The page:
Buffalo Bills: The REAL State of the Franchise

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Buffalo Bills: The REAL State of the Franchise
(Photo by Rick Stewart/Getty Images)

I’m still seething at both the NFL Network and Time Warner Cable for not being able to see the NFL Network on my cable system. This is after we did have it in my area for a while from the former cable provider Comcast.

That is another story for another day.

I’ve been reduced to watching the NFL network online. After former St. Louis Ram and now NFL Network analyst Marshall Faulk fumbled the football in his assessment of the Buffalo Bills as a former football player, I had no choice but to recover the fumble.

The Bills 2007 season ended with a 7-9 win/loss record which is respectable for a re-building team. The Bills need to be commended for reaching a 7-9 mark.The Bills, like every other team in the league that failed to win their last game and raise the Lombardi trophy, had its share of mishaps & what if’s to fill a few pages.  

However, the 2007 season provided the Bills and their fans more positives than negatives and a lot of reason for optimism in 2008.Offensively the Bills ranked near the bottom of the league passing and 15th in the NFL rushing. Defensively the Bills ranked 18th and near the bottom of the league against the pass and 25th against the run.

The Bills were bad defensively but as a positive that means that there were seven teams in the league that were worst at stopping the run.

The Bills had three games that they lost by a total of 10 points that they should’ve won. Had that happened, the outcome of their season would be different. Their losses to Denver, Dallas and Cleveland were the difference between a 10-6 season and a run at a Wild Card playoff appearance.

Rookie third-round pick QB Trent Edwards benefited from the injury to incumbent QB J.P. Losman and played well in relief. Edwards ended the season with more passing attempts, completions and TD passes, but it was Losman who had the higher completion percentage. These two will battle for the starting job in 2008 with the loser providing quality depth at the position.

The running back position is solid, with first round pick Marshawn Lynch having a solid rookie year gaining 1,115 yards and seven TD’s while averaging 4.0 yards per carry. His backups are Fred Jackson, a former practice squad player, who gained 197 yards in two games against the Redskins & Dolphins.

Fourth round pick Dwayne Wright, who is a tough, north-south runner, was buried on the depth chart. The Bills have a solid receiver in Lee Evans but have a huge need for a top shelf No. 2 wideout to avoid defenses from double teaming Evans with little recourse.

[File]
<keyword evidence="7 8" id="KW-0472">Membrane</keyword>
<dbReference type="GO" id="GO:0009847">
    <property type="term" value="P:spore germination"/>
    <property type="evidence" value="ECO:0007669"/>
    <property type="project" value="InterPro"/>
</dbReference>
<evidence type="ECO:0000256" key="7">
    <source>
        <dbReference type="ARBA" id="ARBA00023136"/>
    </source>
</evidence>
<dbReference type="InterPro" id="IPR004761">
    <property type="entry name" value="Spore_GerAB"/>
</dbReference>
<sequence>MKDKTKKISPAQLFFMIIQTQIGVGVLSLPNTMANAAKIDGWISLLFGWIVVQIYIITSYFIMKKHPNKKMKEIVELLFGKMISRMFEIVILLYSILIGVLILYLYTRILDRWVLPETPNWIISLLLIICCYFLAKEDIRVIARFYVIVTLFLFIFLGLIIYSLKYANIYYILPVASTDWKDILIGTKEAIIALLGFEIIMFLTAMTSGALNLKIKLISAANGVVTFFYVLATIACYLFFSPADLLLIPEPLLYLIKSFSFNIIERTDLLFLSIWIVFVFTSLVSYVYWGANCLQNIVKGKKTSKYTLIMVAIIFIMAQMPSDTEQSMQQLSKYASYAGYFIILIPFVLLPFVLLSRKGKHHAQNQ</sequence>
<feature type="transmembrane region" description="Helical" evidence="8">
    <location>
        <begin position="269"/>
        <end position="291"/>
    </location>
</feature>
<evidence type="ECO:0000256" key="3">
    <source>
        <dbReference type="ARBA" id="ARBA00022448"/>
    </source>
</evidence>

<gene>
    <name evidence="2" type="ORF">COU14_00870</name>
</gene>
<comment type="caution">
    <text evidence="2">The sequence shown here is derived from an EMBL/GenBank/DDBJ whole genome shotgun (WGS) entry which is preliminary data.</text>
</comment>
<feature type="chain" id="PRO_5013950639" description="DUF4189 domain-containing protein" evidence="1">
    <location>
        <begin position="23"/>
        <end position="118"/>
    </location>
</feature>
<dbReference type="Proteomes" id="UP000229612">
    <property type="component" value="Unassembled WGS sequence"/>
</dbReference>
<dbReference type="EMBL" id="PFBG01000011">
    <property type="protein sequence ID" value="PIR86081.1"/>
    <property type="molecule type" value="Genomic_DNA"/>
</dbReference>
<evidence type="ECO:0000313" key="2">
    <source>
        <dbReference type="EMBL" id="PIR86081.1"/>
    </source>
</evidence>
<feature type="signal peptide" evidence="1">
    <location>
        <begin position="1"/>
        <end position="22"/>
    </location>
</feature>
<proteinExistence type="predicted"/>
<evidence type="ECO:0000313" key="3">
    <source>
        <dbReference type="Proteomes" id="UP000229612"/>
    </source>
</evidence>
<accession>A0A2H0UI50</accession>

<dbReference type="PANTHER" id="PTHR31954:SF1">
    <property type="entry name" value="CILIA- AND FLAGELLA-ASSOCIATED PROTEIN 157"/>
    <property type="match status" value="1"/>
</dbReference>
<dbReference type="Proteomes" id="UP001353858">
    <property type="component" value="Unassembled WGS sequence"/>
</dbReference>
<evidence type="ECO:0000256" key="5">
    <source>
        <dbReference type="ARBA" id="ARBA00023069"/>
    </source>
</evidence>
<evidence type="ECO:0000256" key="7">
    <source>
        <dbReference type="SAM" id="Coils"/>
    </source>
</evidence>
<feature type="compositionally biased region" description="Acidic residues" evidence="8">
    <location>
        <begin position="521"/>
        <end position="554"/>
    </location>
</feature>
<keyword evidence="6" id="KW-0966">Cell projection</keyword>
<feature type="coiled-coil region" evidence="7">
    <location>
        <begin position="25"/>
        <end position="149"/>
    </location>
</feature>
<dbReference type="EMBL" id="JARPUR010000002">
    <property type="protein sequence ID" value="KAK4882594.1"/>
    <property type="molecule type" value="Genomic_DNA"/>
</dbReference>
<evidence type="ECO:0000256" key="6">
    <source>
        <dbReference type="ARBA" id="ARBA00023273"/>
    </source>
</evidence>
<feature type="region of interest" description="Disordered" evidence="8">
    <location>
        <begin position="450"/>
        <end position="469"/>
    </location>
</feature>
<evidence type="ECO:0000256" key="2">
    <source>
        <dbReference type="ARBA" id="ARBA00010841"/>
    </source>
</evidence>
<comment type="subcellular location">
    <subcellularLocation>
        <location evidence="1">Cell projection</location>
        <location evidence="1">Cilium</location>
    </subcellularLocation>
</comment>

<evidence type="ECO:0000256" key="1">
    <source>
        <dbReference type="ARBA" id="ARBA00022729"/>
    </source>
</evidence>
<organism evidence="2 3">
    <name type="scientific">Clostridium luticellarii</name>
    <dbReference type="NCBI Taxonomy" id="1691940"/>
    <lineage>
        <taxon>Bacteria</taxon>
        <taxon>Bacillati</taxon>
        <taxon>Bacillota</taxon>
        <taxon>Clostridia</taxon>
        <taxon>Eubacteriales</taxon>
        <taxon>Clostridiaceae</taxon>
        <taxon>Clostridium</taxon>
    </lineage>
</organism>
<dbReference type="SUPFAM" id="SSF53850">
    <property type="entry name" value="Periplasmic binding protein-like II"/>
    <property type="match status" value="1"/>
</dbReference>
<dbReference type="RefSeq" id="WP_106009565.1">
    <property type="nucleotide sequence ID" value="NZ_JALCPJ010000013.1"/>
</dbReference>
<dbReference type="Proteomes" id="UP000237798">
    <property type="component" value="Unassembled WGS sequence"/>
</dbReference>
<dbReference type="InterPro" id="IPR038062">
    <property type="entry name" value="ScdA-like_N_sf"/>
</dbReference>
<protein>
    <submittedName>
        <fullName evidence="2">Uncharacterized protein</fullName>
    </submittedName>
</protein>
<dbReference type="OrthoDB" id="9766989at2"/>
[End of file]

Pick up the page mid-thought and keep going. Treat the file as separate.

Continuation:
I have no idea what Marshall Faulk was talking about—the offensive line is solid! LT Jason Peters went to the Pro Bowl; LG Derrick Dockery has terrific size and athleticism at the position. The Bills had eight opposing runners run for 100+ yards against them and that is what needs to be corrected.

Going into free agency and the draft, the team needs are: WR, CB, DE, TE, and DT. The trade for DT Marcus Stroud and picking up DT Spencer Johnson this offseason has solidified the interior of the Bills defense adding to the Kyle Williams, John McCargo rotation.

The Bills signed LB Kawika Mitchell and re-signed TE Matt Murphy. TE Courtney Anderson was acquired in free agency.

This leaves the Bills with a few more holes to fill, namely CB where the team is woefully thin after releasing Kiwaukee Thomas and not re-signing Jason Webster. This need will be filled within the first three rounds.

 

The first three rounds could look like:

 

1st Round: CB Dominique Rodgers-Cromartie—He might come from a small-time program, but his strength is his ability to read plays. He doesn’t need much time to digest what he sees, and he’s quick to react when playing off the line & he would be a good fit. Or DE Phillip Merling Clemson.

 

2nd Round: WR James Hardy—the big, physical wide receiver that the Bills need to make defenses stop double teaming Lee Evans. Or CB Terrell Thomas from USC.

   

3rd Round: FS Quintin Demps—Demps makes plays on the ball because he’s a safety with the closing and recovery skills of a corner, at least when the action is in front of him. That’s why he’s a safety, and not out on the island. Or FS Thomas DeCoud Cal.   

 

Plenty of optimism for 2008, although the biggest issue is improved play on the defensive side of the ball, stopping the run and getting after the passer.

 

The Bills need to take a page out of the NY Giants playbook and go after every opponents QB with the same vigor and shoring up the defense and filling holes on the offense will help accomplish that task.

 

The Bills are in position to challenge in the AFC.

 

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